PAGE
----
Things To Do In Denver When You’re Dead (1995) Review

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Things To Do In Denver When You’re Dead (1995)

Directed by Gary Fleder

Starring: Andy García, Christopher Lloyd, William Forsythe, Bill Nunn, Treat Williams, Jack Warden, Steve Buscemi, Fairuza Balk, Gabrielle Anwar, Christopher Walken, Michael Nicolosi, Bill Cobbs, Marshall Bell, Glenn Plummer

Running time: 115 minutes

Plot Synopsis: (via IMDB)
Five different criminals face imminent death after botching a job quite badly.

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My Opinion:

Okay…. I think it was almost a year ago that I watched this movie so I guess I’ve put off reviewing it for long enough. It’s a favorite of a fellow blogger who shall remain nameless (ERIC!) and he and another blogger who shall remain nameless (MARK!) were always shouting (well, typing) “Boat Drinks!” at each other and I was like “What the hell is that all about?”. I was never in a big hurry to watch the “movie where they shoot people up the butt” but it was on TV one day so I thought “Screw it – let’s see what this Boat Drinks thing is all about”.

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Things To Do In Denver When You’re Dead was better than I was expecting based on what it’s most famous for (the butt thing. sorry – I normally avoid spoilers on this blog but, seriously, it’s such a well known fact about this film & probably why I avoided it for so long). I have to say it’s actually a pretty solid crime drama with some really great characters and some very memorable lines & scenes. It seems to get compared to (or accused of ripping off) the previous year’s Pulp Fiction a lot but, in some ways, I think it’s actually a better film (I find Pulp Fiction overrated). I think it’s closer to, although not as good as, Reservoir Dogs. It has the same sort of interesting characters, amusingly witty banter, shady characters, violence, and the always entertaining Steve Buscemi. I suppose it just didn’t have the “style” the Tarantino films have so it didn’t get the same level of attention. Which is sort of a shame because, if you haven’t seen this, you’re missing a fantastic performance from Christopher Lloyd. He was the best thing about the movie for me and the “boat drinks” scene between him & Andy Garcia is the definite highlight of the film. It’s a wonderful scene! I’m happy I saw the movie just for Christopher Lloyd and that one scene.

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There are other good things about the movie, though. Lloyd was my favorite but each character in this group of misfits is entertaining and they all have very different personalities, meaning that everyone who watches this will have a different favorite character. I have to say that Treat Williams as a violent lunatic was a real treat for a change (ha!) and I always enjoy seeing Steve Buscemi in a movie even if he’s playing a similar sort of role as he has in a lot of other films. The two female characters (Fairuza Balk & Gabrielle Anwar) are of course pretty unimportant in this “guy movie” (typical) but I don’t really have too much of a complaint there – they get a bit more screen time than other female characters in similar “movies for dudes”. My only real disappointment, unfortunately, was with Christopher Walken. I like Walken most of the time but, in this, he’s a little too “Christopher Walken”. If you love him, you’ll like him in this as he’s being his usual, crazy sort of character but it almost felt like he was bored in this one. I don’t know… I think it’s one way in which Pulp Fiction has this movie beat – Walken was more interesting with a watch up his ass.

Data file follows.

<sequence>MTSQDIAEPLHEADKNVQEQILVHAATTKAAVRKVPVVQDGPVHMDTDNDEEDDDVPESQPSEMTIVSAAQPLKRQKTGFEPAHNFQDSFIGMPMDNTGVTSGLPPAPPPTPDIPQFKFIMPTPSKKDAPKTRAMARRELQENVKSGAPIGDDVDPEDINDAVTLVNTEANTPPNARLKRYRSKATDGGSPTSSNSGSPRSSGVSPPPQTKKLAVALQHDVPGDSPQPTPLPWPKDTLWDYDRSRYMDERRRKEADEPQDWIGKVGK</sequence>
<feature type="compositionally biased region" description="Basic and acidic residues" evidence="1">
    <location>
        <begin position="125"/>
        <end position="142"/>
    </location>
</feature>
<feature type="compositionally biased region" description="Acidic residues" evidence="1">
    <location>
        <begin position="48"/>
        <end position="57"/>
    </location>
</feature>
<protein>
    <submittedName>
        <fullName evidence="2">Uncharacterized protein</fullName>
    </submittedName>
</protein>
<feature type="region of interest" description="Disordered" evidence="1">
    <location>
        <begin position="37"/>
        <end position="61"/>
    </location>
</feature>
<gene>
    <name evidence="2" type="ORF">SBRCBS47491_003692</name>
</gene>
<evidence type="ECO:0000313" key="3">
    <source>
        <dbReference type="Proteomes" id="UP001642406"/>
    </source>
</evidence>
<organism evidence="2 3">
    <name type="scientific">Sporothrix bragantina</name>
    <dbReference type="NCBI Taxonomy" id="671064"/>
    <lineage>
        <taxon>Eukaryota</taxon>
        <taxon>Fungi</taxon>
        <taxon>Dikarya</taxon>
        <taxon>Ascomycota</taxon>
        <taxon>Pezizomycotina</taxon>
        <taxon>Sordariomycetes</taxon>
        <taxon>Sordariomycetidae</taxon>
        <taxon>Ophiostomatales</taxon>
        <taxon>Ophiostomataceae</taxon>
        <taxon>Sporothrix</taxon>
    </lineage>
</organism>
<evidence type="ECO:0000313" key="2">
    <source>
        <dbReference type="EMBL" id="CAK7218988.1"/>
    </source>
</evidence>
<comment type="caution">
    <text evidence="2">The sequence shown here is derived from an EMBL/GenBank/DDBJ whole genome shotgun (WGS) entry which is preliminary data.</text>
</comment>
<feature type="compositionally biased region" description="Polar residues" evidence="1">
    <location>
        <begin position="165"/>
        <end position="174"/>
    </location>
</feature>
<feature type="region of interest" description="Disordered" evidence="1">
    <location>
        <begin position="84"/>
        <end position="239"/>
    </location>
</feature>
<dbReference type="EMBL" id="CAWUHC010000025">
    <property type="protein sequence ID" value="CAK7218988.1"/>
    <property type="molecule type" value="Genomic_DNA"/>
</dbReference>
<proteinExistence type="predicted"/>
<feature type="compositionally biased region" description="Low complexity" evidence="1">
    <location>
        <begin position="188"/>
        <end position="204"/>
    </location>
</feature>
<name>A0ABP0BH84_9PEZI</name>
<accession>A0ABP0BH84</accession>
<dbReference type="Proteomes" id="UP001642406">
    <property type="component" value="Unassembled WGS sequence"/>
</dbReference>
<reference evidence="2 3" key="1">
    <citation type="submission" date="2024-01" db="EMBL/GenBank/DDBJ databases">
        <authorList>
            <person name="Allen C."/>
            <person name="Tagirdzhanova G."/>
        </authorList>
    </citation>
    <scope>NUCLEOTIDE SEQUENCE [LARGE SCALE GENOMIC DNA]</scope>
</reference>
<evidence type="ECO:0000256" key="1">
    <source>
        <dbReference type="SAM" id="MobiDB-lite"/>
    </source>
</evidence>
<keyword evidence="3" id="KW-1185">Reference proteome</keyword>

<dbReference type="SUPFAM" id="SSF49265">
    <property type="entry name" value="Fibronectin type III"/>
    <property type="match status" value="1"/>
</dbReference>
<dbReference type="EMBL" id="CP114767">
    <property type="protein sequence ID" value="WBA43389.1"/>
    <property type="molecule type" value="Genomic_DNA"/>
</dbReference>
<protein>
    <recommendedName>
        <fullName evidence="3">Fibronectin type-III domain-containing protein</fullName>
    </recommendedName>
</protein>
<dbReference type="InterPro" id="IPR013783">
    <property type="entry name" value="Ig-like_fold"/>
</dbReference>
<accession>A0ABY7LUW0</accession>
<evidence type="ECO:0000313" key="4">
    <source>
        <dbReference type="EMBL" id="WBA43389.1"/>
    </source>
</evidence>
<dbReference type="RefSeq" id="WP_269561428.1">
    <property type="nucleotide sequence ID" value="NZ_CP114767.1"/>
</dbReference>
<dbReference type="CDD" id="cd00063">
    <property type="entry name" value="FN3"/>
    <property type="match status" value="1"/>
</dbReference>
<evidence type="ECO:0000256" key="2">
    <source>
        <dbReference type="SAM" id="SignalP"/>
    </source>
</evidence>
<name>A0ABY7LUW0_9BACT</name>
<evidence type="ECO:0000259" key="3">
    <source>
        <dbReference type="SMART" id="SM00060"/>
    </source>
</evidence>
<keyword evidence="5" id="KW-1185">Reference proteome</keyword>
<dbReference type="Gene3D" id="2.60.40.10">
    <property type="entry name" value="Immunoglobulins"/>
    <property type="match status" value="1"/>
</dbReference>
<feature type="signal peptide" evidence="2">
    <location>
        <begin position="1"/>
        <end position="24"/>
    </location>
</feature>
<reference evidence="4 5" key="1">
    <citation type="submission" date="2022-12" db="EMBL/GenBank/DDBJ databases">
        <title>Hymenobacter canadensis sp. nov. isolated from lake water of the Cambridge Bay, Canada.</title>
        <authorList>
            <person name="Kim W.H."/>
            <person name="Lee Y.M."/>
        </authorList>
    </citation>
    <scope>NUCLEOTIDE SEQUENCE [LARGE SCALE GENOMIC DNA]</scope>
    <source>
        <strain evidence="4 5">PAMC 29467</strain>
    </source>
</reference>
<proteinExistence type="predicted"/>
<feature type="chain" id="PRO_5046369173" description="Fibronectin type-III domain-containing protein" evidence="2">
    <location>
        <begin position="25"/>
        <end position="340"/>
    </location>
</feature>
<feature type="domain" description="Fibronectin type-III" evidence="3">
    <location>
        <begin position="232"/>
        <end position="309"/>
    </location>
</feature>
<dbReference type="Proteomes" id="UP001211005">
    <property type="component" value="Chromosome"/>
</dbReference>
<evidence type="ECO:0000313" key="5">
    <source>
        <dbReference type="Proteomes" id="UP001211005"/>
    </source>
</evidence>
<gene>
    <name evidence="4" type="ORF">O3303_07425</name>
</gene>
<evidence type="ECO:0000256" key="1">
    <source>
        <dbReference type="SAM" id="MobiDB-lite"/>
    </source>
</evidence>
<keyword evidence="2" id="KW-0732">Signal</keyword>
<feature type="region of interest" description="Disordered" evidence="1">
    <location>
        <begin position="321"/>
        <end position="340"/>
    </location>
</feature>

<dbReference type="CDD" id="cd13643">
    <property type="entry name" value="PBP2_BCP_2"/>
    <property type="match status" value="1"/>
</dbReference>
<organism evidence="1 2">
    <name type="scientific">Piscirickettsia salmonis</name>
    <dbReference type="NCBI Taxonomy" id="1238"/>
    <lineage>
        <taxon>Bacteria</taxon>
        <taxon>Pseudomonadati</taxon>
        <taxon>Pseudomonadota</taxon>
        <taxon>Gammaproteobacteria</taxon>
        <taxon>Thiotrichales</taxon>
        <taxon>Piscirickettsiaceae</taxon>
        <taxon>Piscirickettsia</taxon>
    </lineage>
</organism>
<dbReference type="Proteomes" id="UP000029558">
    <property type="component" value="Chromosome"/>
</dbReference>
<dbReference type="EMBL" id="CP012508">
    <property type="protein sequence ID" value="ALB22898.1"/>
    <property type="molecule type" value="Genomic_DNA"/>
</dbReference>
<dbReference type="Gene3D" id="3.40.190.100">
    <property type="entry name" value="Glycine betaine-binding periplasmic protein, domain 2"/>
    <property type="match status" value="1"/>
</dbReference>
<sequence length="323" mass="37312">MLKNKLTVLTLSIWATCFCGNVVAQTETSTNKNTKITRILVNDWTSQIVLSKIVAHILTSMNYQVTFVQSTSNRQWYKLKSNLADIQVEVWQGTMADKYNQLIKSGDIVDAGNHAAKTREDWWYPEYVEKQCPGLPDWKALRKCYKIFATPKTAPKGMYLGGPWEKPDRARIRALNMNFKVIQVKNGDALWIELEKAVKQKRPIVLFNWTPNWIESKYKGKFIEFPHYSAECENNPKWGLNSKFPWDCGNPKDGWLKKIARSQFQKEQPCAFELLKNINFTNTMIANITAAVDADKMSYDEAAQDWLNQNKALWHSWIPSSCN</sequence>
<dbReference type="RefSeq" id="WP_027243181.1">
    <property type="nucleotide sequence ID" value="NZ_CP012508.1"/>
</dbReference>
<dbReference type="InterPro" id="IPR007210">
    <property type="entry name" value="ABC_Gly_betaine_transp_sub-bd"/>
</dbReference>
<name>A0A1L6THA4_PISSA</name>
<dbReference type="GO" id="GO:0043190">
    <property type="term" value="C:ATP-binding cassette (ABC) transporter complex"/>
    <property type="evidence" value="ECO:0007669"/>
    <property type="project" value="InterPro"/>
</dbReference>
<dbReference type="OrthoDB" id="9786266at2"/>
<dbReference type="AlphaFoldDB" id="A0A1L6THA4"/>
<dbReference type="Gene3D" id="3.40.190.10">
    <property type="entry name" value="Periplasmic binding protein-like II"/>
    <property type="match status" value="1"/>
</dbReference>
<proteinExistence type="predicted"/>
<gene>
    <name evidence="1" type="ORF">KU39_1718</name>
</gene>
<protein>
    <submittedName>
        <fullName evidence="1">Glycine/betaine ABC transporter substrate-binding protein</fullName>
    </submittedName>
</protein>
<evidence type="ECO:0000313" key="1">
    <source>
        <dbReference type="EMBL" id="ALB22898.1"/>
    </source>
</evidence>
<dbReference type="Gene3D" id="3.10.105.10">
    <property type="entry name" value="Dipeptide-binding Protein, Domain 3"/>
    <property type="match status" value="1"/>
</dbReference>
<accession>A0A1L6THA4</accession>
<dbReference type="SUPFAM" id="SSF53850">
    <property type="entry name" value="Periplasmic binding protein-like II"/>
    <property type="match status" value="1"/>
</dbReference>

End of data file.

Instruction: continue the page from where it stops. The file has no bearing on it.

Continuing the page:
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Summary:

I think that Things To Do In Denver When You’re Dead, although not my usual sort of movie, is a very good film within its violent crime genre. I think it actually deserves more praise & recognition than it seems to have gotten. This is probably down to it coming out after both Reservoir Dogs & Pulp Fiction and being accused of being a Tarantino rip-off. It’s not as good as a Tarantino movie but it’s also much better than a lot of the other films that could be accused of ripping him off. I suppose it could be argued that there would be no Things To Do In Denver When You’re Dead if there was no Reservoir Dogs but I don’t think that matters – plenty of films are similar and it’s still a good movie in its own right. I’d definitely recommend it if you’re a fan of this genre. I’ll also make a bold statement here & say that I actually enjoyed this movie more than another similar film that also came out in 1995 – The Usual Suspects. The ending of that one is of course great but, overall, I liked this one more.

My Rating: 7.5/10

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**Speaking of one of those bloggers who likes this movie, I participated in Eric’s popular Shitfest celebration of horribly bad movies over at Isaacs Picture Conclusions. You can view my entry, a review of the annoying Crystal Fairy & The Magical Cactus, HERE. 🙂

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American History X (1998) IMDB Top 250 Guest Review